- Stakeholderism concerns should be addressed via external regulation, and adopting a broader corporate purpose would simply weaken the impetus for regulatory action: Without a doubt, external laws and regulations are necessary and important tools to protect stakeholders and societal interests. Corporate actions are no substitute for governmental action, and it is primarily the role of legislatures and policy-makers to ensure adequate protections of public health, the environment, employees, etc. However, these external protections should be complemented with actions and behavior on the corporate level. External regulations and stakeholderism are not exclusive alternatives; they should work in tandem. It is plausible that increased corporate commitment to stakeholderism would give politicians cover for reducing their own initiatives in this regard. But to argue that, because of this possible effect, business should continue in its old ways seems unjustified. Based on the growing impact that corporations have on society at large, and given that liability and enforcement after the fact are better complemented by ex-ante duties, the consideration of broader stakeholder interests should be a fundamental part of the corporate mission.
- Redesigning managerial incentives is difficult and costly: While this is certainly true, it is also a cost-benefit issue, and not in itself a reason for rejecting stakeholderism. The prospective costs of the ongoing health crisis and the likely much larger impacts of the looming climate crisis – both of which have corporate governance implications – should serve as a reminder of the potential impacts of failing to adequately safeguard societal concerns and may well justify even the most difficult reform measures. Furthermore, with more mandatory changes to the corporate purpose, as proposed above, incentives that aim to elicit voluntary action would become far less important. In short, today’s costly and difficult measures might well look prudent and necessary in hindsight. Let us not wait for a Minsky moment before taking up reform measures.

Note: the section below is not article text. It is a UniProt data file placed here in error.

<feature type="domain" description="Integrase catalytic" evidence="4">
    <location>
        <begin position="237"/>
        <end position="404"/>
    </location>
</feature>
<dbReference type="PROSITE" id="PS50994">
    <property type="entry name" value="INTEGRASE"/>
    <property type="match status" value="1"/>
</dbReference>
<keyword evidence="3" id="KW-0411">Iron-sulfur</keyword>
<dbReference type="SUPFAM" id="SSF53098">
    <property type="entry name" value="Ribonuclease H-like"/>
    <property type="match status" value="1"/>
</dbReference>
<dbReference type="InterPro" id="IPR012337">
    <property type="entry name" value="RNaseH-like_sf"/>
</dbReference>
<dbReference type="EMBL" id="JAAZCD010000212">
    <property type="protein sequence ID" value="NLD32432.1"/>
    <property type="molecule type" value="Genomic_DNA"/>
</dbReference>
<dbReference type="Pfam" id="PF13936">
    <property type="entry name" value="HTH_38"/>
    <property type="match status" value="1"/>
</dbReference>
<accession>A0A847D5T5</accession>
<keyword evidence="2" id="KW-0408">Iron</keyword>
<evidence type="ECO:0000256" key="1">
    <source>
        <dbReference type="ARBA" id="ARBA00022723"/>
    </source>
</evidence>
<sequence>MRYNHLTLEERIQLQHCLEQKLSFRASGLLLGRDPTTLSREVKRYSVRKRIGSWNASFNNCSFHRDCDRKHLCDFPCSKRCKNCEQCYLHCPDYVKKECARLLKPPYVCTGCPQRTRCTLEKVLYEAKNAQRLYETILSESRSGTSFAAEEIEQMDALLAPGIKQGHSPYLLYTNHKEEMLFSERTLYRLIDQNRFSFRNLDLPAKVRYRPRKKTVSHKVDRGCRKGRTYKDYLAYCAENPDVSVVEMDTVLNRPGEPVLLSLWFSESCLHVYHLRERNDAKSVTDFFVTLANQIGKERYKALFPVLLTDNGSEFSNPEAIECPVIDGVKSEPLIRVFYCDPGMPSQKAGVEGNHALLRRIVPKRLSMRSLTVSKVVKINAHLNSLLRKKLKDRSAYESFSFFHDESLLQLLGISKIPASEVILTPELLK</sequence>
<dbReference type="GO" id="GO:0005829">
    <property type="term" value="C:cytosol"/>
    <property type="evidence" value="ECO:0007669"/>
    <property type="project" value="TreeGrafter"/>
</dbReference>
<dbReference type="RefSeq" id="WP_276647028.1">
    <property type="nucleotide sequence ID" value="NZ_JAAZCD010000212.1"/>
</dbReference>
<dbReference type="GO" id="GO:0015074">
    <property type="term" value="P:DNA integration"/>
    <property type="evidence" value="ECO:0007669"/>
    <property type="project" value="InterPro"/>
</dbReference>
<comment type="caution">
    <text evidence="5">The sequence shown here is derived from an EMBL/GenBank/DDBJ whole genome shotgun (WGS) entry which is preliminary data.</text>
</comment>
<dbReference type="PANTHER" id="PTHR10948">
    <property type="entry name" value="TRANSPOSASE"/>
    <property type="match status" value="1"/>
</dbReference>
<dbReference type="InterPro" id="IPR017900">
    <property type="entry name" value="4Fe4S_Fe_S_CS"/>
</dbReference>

Instead of continuing with business as usual, corporate law needs to be recalibrated, with the core of this change lying in provisions on the corporate purpose, related director and management duties, the business judgment rule, and enforcement or review mechanisms. These reform measures do not replace external, non-corporate regulation, but rather act as a necessary corollary and ex-ante strategy. Stakeholderism certainly poses many significant challenges, but it is only bad for stakeholders if it is not properly implemented.
This post comes to us from Professor Martin Petrin at University College London and Western University. It is based in part on his recent book, Corporate Duties to the Public.